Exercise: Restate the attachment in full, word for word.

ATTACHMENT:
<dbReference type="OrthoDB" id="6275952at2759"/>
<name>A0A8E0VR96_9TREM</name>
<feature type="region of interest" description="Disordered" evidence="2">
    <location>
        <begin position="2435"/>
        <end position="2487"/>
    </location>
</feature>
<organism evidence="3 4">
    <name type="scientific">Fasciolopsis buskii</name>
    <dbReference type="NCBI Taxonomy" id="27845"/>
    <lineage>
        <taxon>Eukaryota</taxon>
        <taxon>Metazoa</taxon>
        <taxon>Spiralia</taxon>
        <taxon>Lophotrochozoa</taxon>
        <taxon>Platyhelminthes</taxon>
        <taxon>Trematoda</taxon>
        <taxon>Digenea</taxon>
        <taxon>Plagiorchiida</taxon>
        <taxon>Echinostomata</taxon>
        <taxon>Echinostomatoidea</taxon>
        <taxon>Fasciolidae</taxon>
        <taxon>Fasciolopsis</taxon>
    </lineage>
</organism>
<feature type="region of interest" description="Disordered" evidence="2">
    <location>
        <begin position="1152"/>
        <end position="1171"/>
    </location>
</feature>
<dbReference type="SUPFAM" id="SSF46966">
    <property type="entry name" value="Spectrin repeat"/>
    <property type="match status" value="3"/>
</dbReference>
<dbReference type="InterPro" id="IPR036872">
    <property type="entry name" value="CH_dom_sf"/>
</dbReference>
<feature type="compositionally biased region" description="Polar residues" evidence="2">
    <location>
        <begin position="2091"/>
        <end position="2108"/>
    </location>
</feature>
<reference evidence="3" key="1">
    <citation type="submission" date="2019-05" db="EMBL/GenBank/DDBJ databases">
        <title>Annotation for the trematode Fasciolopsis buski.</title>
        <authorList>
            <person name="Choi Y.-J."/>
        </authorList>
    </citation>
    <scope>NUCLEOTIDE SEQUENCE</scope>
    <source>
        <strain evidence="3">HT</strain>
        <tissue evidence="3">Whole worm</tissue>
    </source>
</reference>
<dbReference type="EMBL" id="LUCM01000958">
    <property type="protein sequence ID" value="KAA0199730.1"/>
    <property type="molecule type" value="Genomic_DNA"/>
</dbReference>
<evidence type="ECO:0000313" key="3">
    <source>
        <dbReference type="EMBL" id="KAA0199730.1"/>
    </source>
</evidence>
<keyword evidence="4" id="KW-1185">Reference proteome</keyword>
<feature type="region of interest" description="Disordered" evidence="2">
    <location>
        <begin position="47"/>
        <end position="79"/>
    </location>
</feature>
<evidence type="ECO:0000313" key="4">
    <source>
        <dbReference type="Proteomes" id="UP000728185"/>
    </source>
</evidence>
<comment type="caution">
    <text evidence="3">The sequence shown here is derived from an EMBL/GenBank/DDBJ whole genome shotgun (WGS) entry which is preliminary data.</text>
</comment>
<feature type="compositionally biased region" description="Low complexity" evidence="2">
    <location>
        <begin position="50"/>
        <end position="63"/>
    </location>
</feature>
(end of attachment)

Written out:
<dbReference type="OrthoDB" id="6275952at2759"/>
<name>A0A8E0VR96_9TREM</name>
<feature type="region of interest" description="Disordered" evidence="2">
    <location>
        <begin position="2435"/>
        <end position="2487"/>
    </location>
</feature>
<organism evidence="3 4">
    <name type="scientific">Fasciolopsis buskii</name>
    <dbReference type="NCBI Taxonomy" id="27845"/>
    <lineage>
        <taxon>Eukaryota</taxon>
        <taxon>Metazoa</taxon>
        <taxon>Spiralia</taxon>
        <taxon>Lophotrochozoa</taxon>
        <taxon>Platyhelminthes</taxon>
        <taxon>Trematoda</taxon>
        <taxon>Digenea</taxon>
        <taxon>Plagiorchiida</taxon>
        <taxon>Echinostomata</taxon>
        <taxon>Echinostomatoidea</taxon>
        <taxon>Fasciolidae</taxon>
        <taxon>Fasciolopsis</taxon>
    </lineage>
</organism>
<feature type="region of interest" description="Disordered" evidence="2">
    <location>
        <begin position="1152"/>
        <end position="1171"/>
    </location>
</feature>
<dbReference type="SUPFAM" id="SSF46966">
    <property type="entry name" value="Spectrin repeat"/>
    <property type="match status" value="3"/>
</dbReference>
<dbReference type="InterPro" id="IPR036872">
    <property type="entry name" value="CH_dom_sf"/>
</dbReference>
<feature type="compositionally biased region" description="Polar residues" evidence="2">
    <location>
        <begin position="2091"/>
        <end position="2108"/>
    </location>
</feature>
<reference evidence="3" key="1">
    <citation type="submission" date="2019-05" db="EMBL/GenBank/DDBJ databases">
        <title>Annotation for the trematode Fasciolopsis buski.</title>
        <authorList>
            <person name="Choi Y.-J."/>
        </authorList>
    </citation>
    <scope>NUCLEOTIDE SEQUENCE</scope>
    <source>
        <strain evidence="3">HT</strain>
        <tissue evidence="3">Whole worm</tissue>
    </source>
</reference>
<dbReference type="EMBL" id="LUCM01000958">
    <property type="protein sequence ID" value="KAA0199730.1"/>
    <property type="molecule type" value="Genomic_DNA"/>
</dbReference>
<evidence type="ECO:0000313" key="3">
    <source>
        <dbReference type="EMBL" id="KAA0199730.1"/>
    </source>
</evidence>
<keyword evidence="4" id="KW-1185">Reference proteome</keyword>
<feature type="region of interest" description="Disordered" evidence="2">
    <location>
        <begin position="47"/>
        <end position="79"/>
    </location>
</feature>
<evidence type="ECO:0000313" key="4">
    <source>
        <dbReference type="Proteomes" id="UP000728185"/>
    </source>
</evidence>
<comment type="caution">
    <text evidence="3">The sequence shown here is derived from an EMBL/GenBank/DDBJ whole genome shotgun (WGS) entry which is preliminary data.</text>
</comment>
<feature type="compositionally biased region" description="Low complexity" evidence="2">
    <location>
        <begin position="50"/>
        <end position="63"/>
    </location>
</feature>